The Berlin Spectator
Ultimate magazine theme for WordPress.

Berlin: Cyclists Stage Protest Against Autobahn Extension

The Autobahn A100 is the most important traffic artery Berlin has. To the group ‘A100 Stoppen’, the city freeway symbolizes an old traffic policy which favors motorized vehicles. Its members protested against its extension today.

Berlin, June 5th, 2021. Update: June 6th, 2021, 6:05 a.m. (The Berlin Spectator) — To hundreds of activists, riding their bicycles on the Autobahn was a liberating feeling. For a little while, they felt like victors in their fight against the motor vehicle in Berlin. To their opinion, the city freeway (brit.: motorway) takes up too much room and adds to the air pollution. While other groups in Berlin fight the car as well, ‘A100 Stoppen’ concentrates on the A100 Autobahn, which stands for a traffic approach they reject.

The A100 is highly frequented every day. Photo: Imanuel Marcus

‘Action Day for Mobility Transition’

The bicycle protest in Berlin was part of a nationwide “action day for a socially just and eco-friendly mobility transition” which included “protests, rallies and action against the construction of Autobahnen and highways in the entire country”, according to the movement. An immediate construction freeze is what “A100 Stoppen” wants. “If they do not stop it, we will take action”, an activist vowed. “Let’s turn the Autobahn into an area for recreation and encounters”, the group says.

Usually, bicycles may not enter the Autobahn. Photo: Imanuel Marcus

Its members are demanding “a moratorium on plans for the Autobahn extension and on their implementation”. They say the money that would become available when the construction was halted needed to be used for the traffic transition, affordable housing and bicycle highways. “A100 Stoppen” also demands a conservation of “the clubs” on the planned Autobahn extension route. This last demand reveals where at least some of the activists come from. They are obviously party people.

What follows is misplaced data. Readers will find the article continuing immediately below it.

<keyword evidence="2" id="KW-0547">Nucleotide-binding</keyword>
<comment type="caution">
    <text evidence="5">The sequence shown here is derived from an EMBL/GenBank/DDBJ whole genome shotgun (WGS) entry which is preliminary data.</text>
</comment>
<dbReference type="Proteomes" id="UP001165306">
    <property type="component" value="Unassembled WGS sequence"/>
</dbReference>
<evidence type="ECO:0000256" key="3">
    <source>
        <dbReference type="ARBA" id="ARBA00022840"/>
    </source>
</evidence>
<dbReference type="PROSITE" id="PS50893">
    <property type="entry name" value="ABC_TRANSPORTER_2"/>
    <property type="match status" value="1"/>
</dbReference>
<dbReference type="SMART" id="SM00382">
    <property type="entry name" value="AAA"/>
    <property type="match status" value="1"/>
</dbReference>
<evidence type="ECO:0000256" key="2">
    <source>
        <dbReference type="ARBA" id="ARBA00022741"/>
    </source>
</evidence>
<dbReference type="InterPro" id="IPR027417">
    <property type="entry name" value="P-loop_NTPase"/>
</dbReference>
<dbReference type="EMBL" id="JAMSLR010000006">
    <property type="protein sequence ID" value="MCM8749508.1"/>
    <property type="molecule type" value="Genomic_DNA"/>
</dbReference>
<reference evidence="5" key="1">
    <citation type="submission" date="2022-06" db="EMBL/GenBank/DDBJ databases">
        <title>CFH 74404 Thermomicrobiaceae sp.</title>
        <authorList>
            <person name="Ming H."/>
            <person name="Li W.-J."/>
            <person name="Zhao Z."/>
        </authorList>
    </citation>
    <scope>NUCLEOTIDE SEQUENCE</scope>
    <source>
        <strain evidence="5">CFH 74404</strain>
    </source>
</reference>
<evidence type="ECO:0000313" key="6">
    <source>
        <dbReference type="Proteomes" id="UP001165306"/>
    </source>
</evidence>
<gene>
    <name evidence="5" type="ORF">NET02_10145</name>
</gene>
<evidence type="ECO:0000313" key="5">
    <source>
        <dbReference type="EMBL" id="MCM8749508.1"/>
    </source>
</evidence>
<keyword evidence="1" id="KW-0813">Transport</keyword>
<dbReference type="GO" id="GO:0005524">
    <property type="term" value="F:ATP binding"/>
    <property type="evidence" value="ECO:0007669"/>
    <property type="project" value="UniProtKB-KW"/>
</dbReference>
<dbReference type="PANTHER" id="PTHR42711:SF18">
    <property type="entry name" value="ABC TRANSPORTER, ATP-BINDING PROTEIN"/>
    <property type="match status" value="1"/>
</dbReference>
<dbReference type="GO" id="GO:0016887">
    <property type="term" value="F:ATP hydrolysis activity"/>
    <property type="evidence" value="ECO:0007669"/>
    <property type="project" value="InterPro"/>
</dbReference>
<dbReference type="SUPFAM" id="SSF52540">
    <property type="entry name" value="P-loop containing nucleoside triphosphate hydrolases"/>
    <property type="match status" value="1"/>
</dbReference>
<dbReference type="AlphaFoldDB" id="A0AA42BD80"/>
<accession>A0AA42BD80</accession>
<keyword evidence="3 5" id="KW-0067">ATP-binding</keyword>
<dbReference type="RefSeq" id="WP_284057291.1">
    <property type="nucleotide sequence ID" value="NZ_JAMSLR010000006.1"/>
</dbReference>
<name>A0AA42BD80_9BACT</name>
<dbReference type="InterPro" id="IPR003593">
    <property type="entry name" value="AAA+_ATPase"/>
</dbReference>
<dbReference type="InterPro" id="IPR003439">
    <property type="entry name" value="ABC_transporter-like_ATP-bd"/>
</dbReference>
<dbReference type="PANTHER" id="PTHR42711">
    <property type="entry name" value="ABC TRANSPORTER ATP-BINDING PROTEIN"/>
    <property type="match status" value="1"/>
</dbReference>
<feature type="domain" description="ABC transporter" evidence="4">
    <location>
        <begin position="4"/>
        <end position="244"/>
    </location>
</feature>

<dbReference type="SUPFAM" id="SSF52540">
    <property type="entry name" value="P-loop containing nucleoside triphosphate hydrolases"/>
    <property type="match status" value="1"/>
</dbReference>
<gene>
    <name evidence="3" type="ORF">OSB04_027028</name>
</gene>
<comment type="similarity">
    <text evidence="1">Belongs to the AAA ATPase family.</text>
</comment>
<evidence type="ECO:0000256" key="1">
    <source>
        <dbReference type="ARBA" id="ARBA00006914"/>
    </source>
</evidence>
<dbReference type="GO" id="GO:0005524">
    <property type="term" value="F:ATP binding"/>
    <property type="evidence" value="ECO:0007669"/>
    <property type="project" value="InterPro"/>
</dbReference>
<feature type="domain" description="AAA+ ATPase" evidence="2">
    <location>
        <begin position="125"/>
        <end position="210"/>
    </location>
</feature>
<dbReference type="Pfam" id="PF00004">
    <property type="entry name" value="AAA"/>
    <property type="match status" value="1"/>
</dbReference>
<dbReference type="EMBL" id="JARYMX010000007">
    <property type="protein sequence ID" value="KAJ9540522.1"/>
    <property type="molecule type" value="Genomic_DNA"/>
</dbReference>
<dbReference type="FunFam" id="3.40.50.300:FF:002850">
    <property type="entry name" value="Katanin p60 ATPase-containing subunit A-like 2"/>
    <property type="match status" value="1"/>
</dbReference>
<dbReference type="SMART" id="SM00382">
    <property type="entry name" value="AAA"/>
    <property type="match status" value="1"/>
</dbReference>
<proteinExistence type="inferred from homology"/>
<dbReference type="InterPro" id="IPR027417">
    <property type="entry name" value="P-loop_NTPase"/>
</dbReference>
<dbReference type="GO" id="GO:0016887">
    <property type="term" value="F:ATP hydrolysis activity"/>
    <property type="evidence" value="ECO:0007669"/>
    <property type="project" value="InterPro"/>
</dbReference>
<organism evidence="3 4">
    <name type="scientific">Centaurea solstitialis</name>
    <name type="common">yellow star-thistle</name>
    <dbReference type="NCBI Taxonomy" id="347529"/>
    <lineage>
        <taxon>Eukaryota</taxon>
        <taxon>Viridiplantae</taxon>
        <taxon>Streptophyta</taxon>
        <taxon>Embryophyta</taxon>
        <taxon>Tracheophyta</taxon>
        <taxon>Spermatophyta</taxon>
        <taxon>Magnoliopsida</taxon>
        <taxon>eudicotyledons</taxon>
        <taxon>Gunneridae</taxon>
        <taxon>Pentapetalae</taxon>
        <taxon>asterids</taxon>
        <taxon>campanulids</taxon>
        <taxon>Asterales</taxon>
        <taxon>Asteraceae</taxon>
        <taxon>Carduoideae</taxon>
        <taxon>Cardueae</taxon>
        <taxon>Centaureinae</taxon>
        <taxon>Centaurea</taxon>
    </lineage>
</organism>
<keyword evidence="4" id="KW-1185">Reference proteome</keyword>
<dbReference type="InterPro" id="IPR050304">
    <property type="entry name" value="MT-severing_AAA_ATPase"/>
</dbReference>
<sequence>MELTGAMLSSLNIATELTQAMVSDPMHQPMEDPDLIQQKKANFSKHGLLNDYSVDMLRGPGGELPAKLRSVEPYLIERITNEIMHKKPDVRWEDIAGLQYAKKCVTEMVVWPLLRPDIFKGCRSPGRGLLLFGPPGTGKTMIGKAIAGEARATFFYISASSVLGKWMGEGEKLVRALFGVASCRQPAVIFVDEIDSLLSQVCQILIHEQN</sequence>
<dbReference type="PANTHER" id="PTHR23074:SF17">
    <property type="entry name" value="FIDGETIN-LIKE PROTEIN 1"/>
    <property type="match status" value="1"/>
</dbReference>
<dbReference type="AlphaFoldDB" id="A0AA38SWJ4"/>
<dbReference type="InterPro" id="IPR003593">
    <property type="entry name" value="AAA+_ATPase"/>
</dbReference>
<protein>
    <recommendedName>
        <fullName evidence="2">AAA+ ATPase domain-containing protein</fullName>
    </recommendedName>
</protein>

To the participants, hitting the Autobahn on their bikes felt good. Photo: Imanuel Marcus

Extension to Treptower Park Under Construction

At noon, members of the group and hundreds of supporters assembled at Platz der Luftbrücke (‘Airlift Square’) in Berlins Tempelhof borough. The police escorted them to the Tempelhof freeway entrance ramp (brit: motorway access). From there, they rode along the Autobahn all the way to Neukölln. Hardly anyone saw the protesters there, because the Berlin Police Department had blocked it to motorized traffic.

Earlier on Saturday, activists had entered the A100 construction site illegally. The police arrested them temporarily in order to take down their data and initiate legal proceedings against them.

The A100 extension is in progress. Photo: Imanuel Marcus

The A100 Autobahn connects Seestrasse in Berlin’s Wedding district to Grenzallee in Neukölln. Originally, it was supposed to be a freeway ring. At this stage, an extension from Grenzallee to Treptower Park is being constructed. Another stretch from there to Frankfurter Allee, a major street in former East Berlin, is in the planning stage. The center-left Berlin Greens, who might very well win the upcoming state elections in September, oppose the extension. Since the far-left ‘Die Linke’ noticed they might be able to gather more votes by opposing traffic projects too, they jumped on the bandwagon.

Most Frequented Road

A total of 1.23 million passenger cars are registered in Berlin, some 115,000 more than ten years ago. Traffic is pretty bad in many areas. The A100 is the most frequented road in the city of 3.8 million inhabitants. Sixty-three years ago, in 1958, the first part of the A100, from Kurfürstendamm to Hohenzollerndamm, was constructed.

We have a request: The Berlin Spectator has been online for 28 months. We deliver the most relevant news from Germany along with features about Berlin, culture, people, tourist magnets and other subjects, and we garnish the whole thing with entertainment and other extras. The Berlin Spectator thanks the thousands of readers we have every day.
But we also need support. Would you consider supporting The Berlin Spectator? You can do so directly via Paypal or you can go to our Donation Page first. Thank you so much. We would really appreciate your support.

error: Content is protected !!